Hormones and pharmaceuticals in groundwater used as a source of drinking water across the United States

Environmental Science & Technology
By: , and 

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  • More information: Publisher Index Page (via DOI)
  • Data Releases:
    • USGS data release – Third-party performance assessment data encompassing the time period of analysis of groundwater samples collected for hormones and pharmaceuticals by the National Water-Quality Assessment Project in 2013-15
    • USGS data release – Laboratory Quality-Control Data Associated with Groundwater Samples Collected for Hormones and Pharmaceuticals by the National Water-Quality Assessment Project in 2013-15
    • USGS data release – Environmental and Quality-Control Data Collected by the USGS National Water-Quality Assessment Project for Hormones and Pharmaceuticals in Groundwater Used as a Source of Drinking Water Across the United States, 2013-15
  • Open Access Version: Publisher Index Page
  • Download citation as: RIS | Dublin Core

Abstract

This is the first large-scale, systematic assessment of hormone and pharmaceutical occurrence in groundwater used for drinking across the United States. Samples from 1091 sites in Principal Aquifers representing 60% of the volume pumped for drinking-water supply had final data for 21 hormones and 103 pharmaceuticals. At least one compound was detected at 5.9% of 844 sites representing the resource used for public supply across the entirety of 15 Principal Aquifers, and at 11.3% of 247 sites representing the resource used for domestic supply over subareas of nine Principal Aquifers. Of 34 compounds detected, one plastics component (bisphenol A), three pharmaceuticals (carbamazepine, sulfamethoxazole, and meprobamate), and the caffeine degradate 1,7-dimethylxanthine were detected in more than 0.5% of samples. Hydrocortisone had a concentration greater than a human-health benchmark at 1 site. Compounds with high solubility and low Koc were most likely to be detected. Detections were most common in shallow wells with a component of recent recharge, particularly in crystalline-rock and mixed land-use settings. Results indicate vulnerability of groundwater used for drinking water in the U.S. to contamination by these compounds is generally limited, and exposure to these compounds at detected concentrations is unlikely to have adverse effects on human health.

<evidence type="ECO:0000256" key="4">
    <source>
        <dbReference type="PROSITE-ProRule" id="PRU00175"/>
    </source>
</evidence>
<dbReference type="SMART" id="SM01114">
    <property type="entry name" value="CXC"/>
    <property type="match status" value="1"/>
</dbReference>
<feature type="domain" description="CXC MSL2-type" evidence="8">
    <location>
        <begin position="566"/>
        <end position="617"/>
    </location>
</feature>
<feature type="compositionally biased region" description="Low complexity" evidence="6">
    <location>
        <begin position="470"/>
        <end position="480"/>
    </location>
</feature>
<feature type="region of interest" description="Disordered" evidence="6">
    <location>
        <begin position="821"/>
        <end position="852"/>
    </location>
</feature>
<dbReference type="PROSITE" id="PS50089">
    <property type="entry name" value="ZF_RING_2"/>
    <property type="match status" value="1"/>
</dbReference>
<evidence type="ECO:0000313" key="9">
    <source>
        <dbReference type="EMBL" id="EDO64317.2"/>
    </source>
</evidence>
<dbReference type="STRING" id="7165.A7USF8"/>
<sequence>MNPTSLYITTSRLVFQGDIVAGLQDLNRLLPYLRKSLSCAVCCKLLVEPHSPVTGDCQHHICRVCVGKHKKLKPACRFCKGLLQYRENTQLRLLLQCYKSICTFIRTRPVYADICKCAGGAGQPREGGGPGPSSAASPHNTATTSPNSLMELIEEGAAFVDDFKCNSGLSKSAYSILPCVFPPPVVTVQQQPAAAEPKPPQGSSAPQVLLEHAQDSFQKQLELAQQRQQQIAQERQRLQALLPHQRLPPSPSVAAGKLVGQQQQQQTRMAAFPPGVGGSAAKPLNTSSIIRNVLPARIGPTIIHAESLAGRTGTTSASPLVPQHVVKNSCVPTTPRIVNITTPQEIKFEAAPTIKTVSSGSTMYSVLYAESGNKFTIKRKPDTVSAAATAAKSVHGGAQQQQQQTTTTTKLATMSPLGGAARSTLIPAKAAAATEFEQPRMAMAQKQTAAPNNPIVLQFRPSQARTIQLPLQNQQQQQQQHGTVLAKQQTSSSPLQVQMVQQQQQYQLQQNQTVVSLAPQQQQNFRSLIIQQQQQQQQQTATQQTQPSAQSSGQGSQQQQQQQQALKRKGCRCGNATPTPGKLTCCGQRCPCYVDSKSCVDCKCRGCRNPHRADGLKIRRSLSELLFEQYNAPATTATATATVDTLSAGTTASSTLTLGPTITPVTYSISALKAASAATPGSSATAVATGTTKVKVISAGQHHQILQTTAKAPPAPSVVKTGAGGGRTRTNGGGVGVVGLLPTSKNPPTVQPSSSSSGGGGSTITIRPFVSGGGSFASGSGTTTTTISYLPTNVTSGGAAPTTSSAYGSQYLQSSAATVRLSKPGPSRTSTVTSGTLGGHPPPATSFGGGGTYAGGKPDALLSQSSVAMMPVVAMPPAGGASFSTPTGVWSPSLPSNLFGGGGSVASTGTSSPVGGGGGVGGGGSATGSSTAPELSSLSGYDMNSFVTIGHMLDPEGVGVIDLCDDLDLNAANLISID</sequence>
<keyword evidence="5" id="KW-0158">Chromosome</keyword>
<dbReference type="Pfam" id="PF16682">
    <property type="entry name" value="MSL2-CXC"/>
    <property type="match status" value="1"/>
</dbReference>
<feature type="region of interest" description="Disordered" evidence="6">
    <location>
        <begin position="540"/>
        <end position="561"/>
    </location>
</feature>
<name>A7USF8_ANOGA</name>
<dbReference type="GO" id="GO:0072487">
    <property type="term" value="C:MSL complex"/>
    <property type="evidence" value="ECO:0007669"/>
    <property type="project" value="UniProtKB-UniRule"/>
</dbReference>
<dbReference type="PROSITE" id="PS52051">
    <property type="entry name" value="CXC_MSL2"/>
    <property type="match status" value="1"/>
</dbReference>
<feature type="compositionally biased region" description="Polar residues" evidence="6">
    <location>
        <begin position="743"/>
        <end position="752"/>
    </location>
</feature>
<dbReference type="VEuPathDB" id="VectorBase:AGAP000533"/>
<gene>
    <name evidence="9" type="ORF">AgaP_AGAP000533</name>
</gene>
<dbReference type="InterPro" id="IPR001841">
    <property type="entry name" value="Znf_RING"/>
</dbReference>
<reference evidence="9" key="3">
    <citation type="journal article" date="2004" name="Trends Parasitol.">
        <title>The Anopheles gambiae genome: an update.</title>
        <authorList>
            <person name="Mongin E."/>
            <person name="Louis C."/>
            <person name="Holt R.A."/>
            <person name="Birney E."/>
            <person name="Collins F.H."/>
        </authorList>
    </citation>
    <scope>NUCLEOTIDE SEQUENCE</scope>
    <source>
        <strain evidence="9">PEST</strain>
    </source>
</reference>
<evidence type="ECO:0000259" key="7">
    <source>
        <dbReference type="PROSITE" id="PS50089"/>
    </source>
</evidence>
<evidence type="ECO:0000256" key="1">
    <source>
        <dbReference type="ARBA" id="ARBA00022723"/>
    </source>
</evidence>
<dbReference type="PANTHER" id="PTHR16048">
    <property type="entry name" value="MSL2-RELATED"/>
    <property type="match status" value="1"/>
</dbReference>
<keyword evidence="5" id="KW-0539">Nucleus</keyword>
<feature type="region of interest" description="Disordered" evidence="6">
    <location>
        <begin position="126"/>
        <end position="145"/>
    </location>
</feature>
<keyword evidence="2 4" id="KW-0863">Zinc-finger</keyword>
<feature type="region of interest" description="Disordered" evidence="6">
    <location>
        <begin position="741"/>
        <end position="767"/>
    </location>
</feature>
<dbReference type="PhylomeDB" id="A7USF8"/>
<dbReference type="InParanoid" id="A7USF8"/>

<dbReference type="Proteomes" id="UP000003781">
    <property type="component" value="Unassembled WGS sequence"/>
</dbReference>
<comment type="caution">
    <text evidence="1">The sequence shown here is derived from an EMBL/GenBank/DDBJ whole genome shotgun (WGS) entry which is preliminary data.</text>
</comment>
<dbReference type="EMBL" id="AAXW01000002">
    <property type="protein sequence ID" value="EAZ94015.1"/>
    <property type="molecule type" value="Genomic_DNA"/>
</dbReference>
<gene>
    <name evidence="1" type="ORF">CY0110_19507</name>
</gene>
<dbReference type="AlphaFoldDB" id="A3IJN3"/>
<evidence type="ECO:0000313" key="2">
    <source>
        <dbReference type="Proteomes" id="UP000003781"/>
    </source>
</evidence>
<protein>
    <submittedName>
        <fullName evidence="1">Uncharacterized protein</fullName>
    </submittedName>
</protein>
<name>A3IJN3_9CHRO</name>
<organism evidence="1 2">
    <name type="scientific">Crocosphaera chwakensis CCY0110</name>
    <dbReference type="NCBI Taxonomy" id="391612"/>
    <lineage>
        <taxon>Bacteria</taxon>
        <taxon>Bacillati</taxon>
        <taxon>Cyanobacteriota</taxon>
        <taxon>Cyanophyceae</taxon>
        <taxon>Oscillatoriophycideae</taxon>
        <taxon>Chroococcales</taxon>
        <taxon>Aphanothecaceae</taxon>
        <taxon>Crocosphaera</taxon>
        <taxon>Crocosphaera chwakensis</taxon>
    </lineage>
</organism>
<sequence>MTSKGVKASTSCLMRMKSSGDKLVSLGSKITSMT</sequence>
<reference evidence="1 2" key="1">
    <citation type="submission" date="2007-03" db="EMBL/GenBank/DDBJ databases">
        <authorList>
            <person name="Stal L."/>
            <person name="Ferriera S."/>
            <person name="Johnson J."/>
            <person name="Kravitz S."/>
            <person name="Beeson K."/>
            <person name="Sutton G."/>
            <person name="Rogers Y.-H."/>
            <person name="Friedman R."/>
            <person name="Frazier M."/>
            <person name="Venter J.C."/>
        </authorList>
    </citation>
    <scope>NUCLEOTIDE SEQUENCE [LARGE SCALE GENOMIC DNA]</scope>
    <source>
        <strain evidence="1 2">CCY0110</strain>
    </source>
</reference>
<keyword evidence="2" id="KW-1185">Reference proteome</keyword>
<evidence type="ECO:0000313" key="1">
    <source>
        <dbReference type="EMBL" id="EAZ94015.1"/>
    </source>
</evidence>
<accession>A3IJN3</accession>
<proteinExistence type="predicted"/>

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Additional publication details

Publication type Article
Publication Subtype Journal Article
Title Hormones and pharmaceuticals in groundwater used as a source of drinking water across the United States
Series title Environmental Science & Technology
DOI 10.1021/acs.est.8b05592
Volume 53
Issue 6
Year Published 2019
Language English
Publisher ACS Publications
Contributing office(s) National Water Quality Program, National Water Quality Assessment Program, Branch of Analytical Serv (NWQL)
Description Article: 11 p.; 3 Data Releases
First page 2950
Last page 2960
Country United States